While waiting for Matt, I see this girl walk in wearing this nice, blue summer dress with a black cardigan on. She’s essentially top shit around here, but I’ve barely talked to her. She moved here a year ago and I’ve yet to get into her group of friends enough to know her. But, dammit, she’s something else to look at. She’s got this blonde hair that drapes down her back midway, blue eyes deeper than any I’ve seen otherwise, and a beautiful, beautiful face. She’s basically a 10, and I can’t help but just look at her once in a while to make sure she’s human.
When Matt walks in, Mr. Harding reminds him that caps are not allowed in school, and Matt quickly puts the hat in his hands and hustles back to our corner seats.
“Hows it go?” Matt asked, sitting his hat on top of the globe which rests behind us.
“Ah, you know, forward mostly. Whatsup in your world?”
“Deep man. Should write poetry. Ever think about it? Walt Matthew. I like it.”
“Shove it. It’s Maria. Dude, she’s being a total… Something.”
“Keep it up! You’ll have your first sonnet in a minute.”
“Again, shove it.”
“Your use of description will be a hallmark for your work.”
“I swear to Christ, Germany, I’ll wring you if you don’t shut it.” He’s called me Germany for the last few years now. “Now stop it,” he said pretending to be emotional, “I’m getting tense.”
“Okay, Maria, what’s up there?”
And he went on the usual pre-breakup rant: She’s always calling him, only wants him to make out with, barely listens to anything he has to say, blah blah blah. In my head, I’m screaming “No! You’ve got to last 8 more days or I’m losing $20!”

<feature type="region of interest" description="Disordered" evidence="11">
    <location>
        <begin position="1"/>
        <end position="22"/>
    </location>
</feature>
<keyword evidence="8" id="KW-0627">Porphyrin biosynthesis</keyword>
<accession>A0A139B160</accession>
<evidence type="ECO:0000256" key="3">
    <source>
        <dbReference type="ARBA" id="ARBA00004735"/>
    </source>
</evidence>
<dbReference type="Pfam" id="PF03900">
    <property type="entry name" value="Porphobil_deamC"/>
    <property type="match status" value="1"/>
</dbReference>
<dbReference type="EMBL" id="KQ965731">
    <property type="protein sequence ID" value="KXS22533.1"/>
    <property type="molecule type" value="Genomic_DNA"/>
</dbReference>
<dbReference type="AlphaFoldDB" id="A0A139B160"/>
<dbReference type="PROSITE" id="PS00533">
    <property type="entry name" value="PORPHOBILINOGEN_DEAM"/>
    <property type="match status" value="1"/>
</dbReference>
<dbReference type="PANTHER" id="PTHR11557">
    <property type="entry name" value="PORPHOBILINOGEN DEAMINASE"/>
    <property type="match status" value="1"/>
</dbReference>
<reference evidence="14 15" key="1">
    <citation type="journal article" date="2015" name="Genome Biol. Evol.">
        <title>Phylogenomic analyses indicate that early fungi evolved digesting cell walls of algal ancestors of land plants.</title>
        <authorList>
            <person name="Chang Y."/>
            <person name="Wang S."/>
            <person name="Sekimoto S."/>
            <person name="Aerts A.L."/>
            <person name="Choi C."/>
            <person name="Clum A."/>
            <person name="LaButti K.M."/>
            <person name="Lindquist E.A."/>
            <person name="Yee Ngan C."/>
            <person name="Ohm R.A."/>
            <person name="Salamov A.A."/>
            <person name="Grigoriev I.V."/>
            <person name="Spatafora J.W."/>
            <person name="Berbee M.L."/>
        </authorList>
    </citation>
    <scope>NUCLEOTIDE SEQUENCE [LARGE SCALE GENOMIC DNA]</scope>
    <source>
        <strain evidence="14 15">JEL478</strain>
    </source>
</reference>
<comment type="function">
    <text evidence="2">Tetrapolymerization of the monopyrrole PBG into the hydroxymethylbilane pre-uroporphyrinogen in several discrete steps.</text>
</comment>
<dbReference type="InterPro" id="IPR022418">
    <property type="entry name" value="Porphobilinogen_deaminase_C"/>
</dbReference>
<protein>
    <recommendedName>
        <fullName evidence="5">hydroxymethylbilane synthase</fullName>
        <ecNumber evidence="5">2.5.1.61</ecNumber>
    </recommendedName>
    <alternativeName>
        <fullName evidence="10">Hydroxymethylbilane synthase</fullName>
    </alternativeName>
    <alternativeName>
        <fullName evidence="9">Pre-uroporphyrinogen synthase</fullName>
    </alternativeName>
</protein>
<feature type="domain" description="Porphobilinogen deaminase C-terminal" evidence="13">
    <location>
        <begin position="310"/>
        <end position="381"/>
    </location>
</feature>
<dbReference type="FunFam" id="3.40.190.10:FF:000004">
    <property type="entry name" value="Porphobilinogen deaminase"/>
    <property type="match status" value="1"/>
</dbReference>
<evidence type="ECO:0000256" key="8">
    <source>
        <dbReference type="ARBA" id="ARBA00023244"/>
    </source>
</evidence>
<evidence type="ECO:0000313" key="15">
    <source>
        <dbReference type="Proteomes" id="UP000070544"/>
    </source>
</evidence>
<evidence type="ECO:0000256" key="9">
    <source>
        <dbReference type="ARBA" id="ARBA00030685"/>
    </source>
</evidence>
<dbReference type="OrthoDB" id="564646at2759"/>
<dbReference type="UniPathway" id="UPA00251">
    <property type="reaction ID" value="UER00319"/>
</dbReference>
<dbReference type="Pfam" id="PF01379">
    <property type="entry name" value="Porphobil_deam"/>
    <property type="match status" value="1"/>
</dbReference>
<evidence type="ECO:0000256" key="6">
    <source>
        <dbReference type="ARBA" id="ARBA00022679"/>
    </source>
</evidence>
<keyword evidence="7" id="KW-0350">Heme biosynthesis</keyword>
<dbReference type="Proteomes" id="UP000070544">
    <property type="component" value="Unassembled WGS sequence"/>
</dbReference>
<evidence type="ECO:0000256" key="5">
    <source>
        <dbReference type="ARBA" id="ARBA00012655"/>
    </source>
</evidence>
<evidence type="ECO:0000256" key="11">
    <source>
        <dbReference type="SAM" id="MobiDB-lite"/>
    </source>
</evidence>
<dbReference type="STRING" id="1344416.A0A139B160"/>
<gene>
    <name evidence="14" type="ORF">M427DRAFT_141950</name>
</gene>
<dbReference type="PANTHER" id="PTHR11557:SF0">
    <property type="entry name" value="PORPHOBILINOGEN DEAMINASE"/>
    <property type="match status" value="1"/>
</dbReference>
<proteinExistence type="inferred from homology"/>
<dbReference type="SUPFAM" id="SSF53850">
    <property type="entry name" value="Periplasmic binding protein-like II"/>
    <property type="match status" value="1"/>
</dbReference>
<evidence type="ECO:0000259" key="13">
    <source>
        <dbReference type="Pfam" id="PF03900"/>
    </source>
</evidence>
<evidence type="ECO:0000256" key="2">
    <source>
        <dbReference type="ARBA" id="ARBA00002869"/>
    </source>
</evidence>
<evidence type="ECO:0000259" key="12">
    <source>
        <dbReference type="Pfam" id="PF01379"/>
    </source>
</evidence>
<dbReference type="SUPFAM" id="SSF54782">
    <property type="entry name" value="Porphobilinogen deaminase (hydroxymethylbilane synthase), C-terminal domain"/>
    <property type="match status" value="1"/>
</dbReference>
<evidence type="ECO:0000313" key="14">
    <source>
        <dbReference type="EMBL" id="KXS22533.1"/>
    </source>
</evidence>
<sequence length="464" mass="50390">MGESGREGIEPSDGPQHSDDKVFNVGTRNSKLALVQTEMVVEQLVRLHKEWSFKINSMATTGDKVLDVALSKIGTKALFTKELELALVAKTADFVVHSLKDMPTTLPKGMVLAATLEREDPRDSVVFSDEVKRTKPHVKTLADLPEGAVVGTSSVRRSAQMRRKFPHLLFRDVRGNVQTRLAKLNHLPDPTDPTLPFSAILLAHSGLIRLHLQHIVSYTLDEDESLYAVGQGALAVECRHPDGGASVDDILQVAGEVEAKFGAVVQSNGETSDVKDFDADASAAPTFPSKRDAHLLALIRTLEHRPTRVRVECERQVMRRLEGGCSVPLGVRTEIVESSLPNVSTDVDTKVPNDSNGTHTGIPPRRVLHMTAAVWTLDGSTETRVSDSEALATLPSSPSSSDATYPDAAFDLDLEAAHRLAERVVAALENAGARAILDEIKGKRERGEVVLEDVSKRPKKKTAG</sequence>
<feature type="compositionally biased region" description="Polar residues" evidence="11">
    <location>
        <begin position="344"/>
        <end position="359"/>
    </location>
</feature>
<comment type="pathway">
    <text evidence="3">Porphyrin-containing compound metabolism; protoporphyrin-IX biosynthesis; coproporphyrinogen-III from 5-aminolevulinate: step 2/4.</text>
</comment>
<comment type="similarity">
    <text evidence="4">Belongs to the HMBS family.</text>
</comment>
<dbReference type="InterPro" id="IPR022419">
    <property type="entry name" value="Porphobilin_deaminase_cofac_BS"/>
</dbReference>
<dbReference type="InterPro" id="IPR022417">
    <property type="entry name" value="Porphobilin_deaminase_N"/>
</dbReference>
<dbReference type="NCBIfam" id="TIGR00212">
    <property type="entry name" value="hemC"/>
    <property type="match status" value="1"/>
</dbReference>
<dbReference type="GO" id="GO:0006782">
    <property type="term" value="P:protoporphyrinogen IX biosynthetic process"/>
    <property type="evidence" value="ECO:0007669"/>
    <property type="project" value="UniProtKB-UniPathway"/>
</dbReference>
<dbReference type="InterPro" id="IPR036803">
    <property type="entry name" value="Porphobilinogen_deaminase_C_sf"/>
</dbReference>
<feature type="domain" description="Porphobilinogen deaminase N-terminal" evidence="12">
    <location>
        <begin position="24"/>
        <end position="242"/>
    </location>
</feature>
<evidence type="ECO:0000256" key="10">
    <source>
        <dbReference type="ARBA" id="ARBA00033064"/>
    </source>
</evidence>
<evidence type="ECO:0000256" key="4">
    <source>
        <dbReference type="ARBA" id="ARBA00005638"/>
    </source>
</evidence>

“What do you think I should do?” He asked me.
“Well,” I hazarded, “I’d give it a little more time. Maybe another week or so, and see if anything changes. You never know- maybe it’s just a passing feeling, you know?”
“Yeah. You’re right. Wanna go to the mall tomorrow after classes let out? My treat. Maybe you’ll find the girl of your dreams and quite being weird and single.”
“Sure, I’ll come, but it’s not weird to go without dating someone for half a year, Matt. That’s kind of normal, really. Not all of us have had over fifteen girlfriends in our lifetimes. What does that say about you?”
He paused and thought deeply. “That I’m just too good for them.”
I roll my eyes, and catch the back of a pretty blonde head, and get lost for a second. Matt taps me on the shoulder and I look at his sunburnt face. “Dude, for Christ’s sake, ask her to be your girl. Ever think about it?”
“Shh,” I snip. “Listen, I haven’t a chance. Drop it.”
He laughs loudly, and I glare him down. Not that the room is quiet- everybody is talking. The teacher barely pays attention and is stuck on his own work.
“Look,” Matt says, “just ask her out. We have Winter formal in two weeks. Who knows? Eura’s been single, ever since her and Evan broke up over the summer. Maybe she’s just waiting for somebody smart, handsome, and amazing to come along, but in the meantime she’s willing to settle for you.”